We can't have it both ways with hunting. Can try of course, but we kid only ourselves. As long as we still attach a value or worth to nipping out into the countryside and slaughtering an unsuspecting Bambi, then so must we accept a corresponding accident rate. Collateral damage, call it what you will; it's an inevitable consequence of such a high-risk pastime. Blunder at a cocktail party and you go home early. In a hunting party? You kill someone.
Recent cases only highlight the dangers. The latest involved a bloke described as a modern day mountain man, an instructor in all sorts of bushcraft-type activities, who shot dead his best mate. Whatever else, it reminded us that, when the name of the game is killing something, there can be no margin for human error. Which is a problem, when you think about it. What it really means is that, as long as we have hunting, we're certain to have hunting deaths.
In the wake of a coroner's call for stricter penalties for those who cause hunting fatalities, there's been much debate about the merits of a mandatory manslaughter charge. Coroner Wallace Bain even went as far as suggesting all members of a hunting party should be equally culpable for each other's actions. Yet hunters already go to jail for accidentally shooting people, that's well documented. And mistakes are still being made.
As Mountain Safety's Mike Spray pointed out last week, in 2010 Hamilton man Andrew Mears shot dead Rosemary Ives after mistaking her head-lamp for a deer's eyes while spotlighting. He went to jail for manslaughter: "He (Mears) went to prison; everyone in the hunting community knew he went to prison, yet there were four more deaths (after that). So is a more serious charge of manslaughter going to stop one deer hunter dying a year? I honestly don't think so."
Of course it won't. The only way to stop hunting fatalities is to stop hunting. You can't have one without the other. People can scream blue murder all they want about the rights and wrongs of the issue but it's pretty straightforward, really; there will always be mistakes. That's one of the things we can be certain of with humans. Even the rule demanding clear identification of the target doesn't prevent someone clearly misidentifying a target.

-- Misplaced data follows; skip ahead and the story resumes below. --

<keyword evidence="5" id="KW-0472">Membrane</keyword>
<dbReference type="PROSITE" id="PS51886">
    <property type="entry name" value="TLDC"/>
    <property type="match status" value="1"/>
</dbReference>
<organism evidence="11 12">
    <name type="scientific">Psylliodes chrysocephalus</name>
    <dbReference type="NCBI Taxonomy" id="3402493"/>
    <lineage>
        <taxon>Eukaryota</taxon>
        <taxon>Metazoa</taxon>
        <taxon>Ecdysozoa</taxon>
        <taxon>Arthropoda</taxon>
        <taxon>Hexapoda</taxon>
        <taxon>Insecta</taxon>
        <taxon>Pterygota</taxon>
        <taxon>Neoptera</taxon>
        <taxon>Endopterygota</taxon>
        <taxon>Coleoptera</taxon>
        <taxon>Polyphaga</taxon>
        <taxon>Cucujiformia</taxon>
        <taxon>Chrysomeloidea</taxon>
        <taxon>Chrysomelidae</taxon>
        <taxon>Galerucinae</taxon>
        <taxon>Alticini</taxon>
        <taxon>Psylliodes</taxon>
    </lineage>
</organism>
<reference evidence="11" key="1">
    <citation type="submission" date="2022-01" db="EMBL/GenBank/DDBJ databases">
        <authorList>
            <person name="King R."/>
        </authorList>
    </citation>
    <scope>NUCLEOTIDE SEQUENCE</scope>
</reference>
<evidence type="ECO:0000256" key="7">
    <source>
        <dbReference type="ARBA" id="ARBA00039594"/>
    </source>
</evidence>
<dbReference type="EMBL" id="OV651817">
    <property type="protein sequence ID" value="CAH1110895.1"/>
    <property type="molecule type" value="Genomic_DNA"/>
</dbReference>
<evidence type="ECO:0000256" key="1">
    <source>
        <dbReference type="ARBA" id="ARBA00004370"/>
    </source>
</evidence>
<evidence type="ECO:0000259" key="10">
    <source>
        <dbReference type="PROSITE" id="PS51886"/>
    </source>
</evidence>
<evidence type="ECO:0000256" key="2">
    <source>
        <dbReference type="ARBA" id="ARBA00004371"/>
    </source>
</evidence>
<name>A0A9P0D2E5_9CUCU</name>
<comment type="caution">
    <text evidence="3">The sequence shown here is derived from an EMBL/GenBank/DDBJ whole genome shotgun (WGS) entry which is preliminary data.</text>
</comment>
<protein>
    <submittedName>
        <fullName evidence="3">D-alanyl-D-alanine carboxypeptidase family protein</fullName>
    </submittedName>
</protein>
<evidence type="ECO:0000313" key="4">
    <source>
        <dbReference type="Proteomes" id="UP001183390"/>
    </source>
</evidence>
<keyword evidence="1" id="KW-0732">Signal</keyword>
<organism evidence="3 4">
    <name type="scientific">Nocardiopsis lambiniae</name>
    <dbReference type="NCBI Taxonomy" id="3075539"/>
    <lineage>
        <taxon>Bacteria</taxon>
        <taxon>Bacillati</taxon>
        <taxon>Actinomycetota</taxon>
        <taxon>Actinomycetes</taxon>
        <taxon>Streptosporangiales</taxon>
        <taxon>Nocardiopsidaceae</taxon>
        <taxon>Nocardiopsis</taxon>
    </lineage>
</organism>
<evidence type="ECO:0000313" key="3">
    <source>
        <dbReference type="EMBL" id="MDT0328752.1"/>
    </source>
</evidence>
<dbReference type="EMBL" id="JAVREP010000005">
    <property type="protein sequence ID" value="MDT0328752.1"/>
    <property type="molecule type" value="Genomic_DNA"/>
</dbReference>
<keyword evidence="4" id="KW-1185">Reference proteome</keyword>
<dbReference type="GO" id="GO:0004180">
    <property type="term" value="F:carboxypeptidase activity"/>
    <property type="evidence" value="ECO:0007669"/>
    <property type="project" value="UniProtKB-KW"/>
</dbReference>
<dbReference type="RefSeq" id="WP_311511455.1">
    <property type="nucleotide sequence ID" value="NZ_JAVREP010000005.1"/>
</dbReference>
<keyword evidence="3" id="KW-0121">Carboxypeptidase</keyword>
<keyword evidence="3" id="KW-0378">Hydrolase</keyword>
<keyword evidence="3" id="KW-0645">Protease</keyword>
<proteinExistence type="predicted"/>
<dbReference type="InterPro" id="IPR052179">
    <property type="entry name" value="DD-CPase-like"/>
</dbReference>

An issue that does need tidying up, however, is the one that allows hunters to operate in areas open to the general public, such as national parks. Hunters killing their own is one thing; the accidental targeting of campers, trampers or adventurers is on another level altogether. If a bunch of blokes want to risk all in the pursuit of killing something, fine. But the rest of us shouldn't have to depend on their sense of judgement to stay alive.
People talk about an escalating hunting problem. I'm not so sure that's the case. You don't have to delve too far back to get to a time when hunting tragedies were considered accidents and no charges were laid at all. Now? Well, I'm guessing the increased urbanisation of New Zealand and the dwindling relevance of hunting makes such deaths seem far more unnecessary. And, of course, there's no such thing as an accident anymore.
Fair enough, even hunting advocates agree that one death is one too many for a pastime in which those who follow the rules should always be able to feel safe. That's a worthy and understandable stance. In an ideal world no hunters would be killed. In the real world, though, as long as folk are wandering about with guns and shooting things for fun, they're occasionally going to shoot each other. And no manner of increased jail-time or penalties will change that.
» Read more of Richard Boock in the Sunday Star Times.
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- Auckland Now